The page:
Conclusions

To our knowledge, this is the first clinical evaluation to report objective biophysical data on MFU-V treatment combined with a CaHA dermal filler. The pilot results might be useful for planning further clinical studies with one arm of MFU-V alone, MVU-V and CaHA, CaHA alone, and a control arm. However, our observations suggest that it is crucial to identify criteria for subjects eligible for MFU-V monotherapy for skin tightening and for those who might benefit from a combined treatment with CaHA dermal filler on a subsequent visit to contour the jawline. Based on our experience, we suggest MFU-V monotherapy for younger subjects with less to moderate skin sagging (MAS grade 1 or 2), less extrinsic skin aging signs, good skin density, and elasticity showing an improvement of at least 1 point on MAS. A single MFU-V treatment with subsequent CaHA injections (after 4 or 12 weeks) might be an option for subjects aged 45 years or older with a higher grade of extrinsic skin aging, a MAS of 3 or 4, and relatively low skin firmness and elasticity.

Notes

Acknowledgements

We thank the participants of the study.

Funding

Measurements, evaluations, and processing charges were funded by Merz Pharmaceuticals GmbH. All authors had full access to all of the data in this study and take complete responsibility for the integrity of the data and accuracy of the data analysis.

Authorship

All named authors meet the International Committee of Medical Journal Editors (ICMJE) criteria for authorship for this article, take responsibility for the integrity of the work as a whole, and have given their approval for this version to be published.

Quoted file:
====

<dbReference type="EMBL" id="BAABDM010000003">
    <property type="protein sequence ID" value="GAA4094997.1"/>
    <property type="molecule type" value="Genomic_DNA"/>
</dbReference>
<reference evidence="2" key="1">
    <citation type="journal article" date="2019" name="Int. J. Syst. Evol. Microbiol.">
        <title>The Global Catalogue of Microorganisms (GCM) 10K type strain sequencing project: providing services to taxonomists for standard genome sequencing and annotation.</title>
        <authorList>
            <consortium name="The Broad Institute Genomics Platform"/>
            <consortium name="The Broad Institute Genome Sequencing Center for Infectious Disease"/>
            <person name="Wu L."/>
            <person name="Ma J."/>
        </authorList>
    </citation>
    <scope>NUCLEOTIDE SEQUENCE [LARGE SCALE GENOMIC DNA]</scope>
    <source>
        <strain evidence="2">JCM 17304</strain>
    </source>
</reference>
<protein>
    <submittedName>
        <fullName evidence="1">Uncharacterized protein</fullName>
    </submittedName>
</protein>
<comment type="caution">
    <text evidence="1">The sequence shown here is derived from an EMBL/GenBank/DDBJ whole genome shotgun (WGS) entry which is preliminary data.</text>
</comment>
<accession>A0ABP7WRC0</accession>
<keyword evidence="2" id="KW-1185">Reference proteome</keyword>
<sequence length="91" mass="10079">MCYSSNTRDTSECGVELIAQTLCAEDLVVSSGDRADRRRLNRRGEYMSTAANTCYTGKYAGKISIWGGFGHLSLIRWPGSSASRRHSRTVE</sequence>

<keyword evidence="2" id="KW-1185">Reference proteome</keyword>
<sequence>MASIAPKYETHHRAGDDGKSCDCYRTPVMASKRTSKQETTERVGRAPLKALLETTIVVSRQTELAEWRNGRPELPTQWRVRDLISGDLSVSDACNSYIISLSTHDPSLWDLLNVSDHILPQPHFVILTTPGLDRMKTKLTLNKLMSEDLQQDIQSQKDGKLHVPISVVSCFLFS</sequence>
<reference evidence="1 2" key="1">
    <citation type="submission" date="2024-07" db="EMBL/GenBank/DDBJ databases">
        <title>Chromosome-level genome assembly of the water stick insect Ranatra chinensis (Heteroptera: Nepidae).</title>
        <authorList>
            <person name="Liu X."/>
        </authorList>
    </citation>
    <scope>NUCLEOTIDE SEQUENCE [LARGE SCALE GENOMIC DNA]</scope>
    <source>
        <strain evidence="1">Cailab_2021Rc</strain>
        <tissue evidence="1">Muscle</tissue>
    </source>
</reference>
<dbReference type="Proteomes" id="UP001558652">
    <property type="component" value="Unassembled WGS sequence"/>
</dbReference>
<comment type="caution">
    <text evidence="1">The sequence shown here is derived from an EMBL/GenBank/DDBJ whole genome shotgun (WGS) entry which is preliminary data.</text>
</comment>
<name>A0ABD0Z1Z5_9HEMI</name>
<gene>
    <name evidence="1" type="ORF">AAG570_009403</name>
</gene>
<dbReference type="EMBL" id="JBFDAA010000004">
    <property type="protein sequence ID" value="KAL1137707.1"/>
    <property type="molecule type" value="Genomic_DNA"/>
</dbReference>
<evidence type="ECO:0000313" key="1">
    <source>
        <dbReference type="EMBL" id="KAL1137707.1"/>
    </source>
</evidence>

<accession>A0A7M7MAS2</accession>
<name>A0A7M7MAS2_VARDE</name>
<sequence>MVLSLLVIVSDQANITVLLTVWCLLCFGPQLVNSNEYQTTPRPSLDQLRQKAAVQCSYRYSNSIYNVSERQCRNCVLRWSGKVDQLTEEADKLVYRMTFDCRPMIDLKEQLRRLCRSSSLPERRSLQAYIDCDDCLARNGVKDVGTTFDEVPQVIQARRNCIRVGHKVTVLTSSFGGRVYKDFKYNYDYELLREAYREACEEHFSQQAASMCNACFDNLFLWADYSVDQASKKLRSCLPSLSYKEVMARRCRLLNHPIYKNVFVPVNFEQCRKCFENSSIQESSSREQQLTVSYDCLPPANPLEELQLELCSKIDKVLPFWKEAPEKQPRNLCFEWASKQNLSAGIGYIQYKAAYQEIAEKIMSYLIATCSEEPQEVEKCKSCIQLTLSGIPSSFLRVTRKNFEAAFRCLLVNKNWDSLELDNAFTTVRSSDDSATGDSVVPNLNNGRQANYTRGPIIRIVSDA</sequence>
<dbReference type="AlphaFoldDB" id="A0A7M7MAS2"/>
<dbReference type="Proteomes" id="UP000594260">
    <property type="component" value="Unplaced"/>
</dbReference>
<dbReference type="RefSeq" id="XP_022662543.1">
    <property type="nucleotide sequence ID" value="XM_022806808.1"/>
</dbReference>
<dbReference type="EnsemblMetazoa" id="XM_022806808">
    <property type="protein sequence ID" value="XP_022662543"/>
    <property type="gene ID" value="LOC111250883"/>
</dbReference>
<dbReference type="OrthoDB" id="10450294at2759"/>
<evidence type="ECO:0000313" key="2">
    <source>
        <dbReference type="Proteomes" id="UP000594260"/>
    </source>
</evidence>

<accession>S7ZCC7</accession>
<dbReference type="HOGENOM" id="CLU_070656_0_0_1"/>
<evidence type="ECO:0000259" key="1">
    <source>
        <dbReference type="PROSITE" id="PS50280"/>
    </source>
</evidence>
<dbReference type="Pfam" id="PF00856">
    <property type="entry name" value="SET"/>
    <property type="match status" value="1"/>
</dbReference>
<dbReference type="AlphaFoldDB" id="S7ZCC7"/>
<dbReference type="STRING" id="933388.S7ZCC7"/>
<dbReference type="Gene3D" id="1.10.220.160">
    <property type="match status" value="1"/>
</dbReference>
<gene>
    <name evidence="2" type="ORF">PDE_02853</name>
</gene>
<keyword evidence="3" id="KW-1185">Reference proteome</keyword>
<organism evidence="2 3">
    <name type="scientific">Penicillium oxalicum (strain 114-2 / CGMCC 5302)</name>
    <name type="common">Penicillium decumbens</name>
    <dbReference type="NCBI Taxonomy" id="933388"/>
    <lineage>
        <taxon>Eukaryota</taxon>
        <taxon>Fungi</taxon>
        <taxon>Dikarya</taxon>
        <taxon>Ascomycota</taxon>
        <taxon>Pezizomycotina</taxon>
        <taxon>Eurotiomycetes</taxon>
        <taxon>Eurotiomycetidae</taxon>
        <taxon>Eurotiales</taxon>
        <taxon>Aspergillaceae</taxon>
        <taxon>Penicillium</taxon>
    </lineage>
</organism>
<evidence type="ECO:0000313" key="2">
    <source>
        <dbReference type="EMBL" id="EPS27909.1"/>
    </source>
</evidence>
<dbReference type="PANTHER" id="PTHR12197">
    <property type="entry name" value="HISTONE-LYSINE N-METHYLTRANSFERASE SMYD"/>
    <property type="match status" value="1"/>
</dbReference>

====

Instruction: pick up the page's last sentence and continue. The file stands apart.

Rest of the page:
Disclosures

Martina Kerscher has received research support from and has conducted clinical trials for Merz, and has acted as a speaker and/or investigator for Merz, Kythera, Q-Med/Galderma and Pierre Fabre. Susanne Hartmann is an employee of Merz. Judith Lambert-Baumann is an employee of Merz. Arti Tania Nurrisyanti is a scientific employee at the University of Hamburg. Christine Eiben-Nielson is a scientific employee at the University of Hamburg.

Compliance with Ethics Guidelines

This evaluation was performed according to the principles of the 1975 Declaration of Helsinki, and all subjects signed a written informed consent before any treatments and assessments after receiving detailed written and oral information.

Open Access

This article is distributed under the terms of the Creative Commons Attribution-NonCommercial 4.0 International License (http://creativecommons.org/licenses/by-nc/4.0/), which permits any noncommercial use, distribution, and reproduction in any medium, provided you give appropriate credit to the original author(s) and the source, provide a link to the Creative Commons license, and indicate if changes were made.

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Copyright information

© The Author(s) 2018

Authors and Affiliations

  1. 1.Division of Cosmetic SciencesUniversity of HamburgHamburgGermany
  2. 2.Merz PharmaceuticalsFrankfurtGermany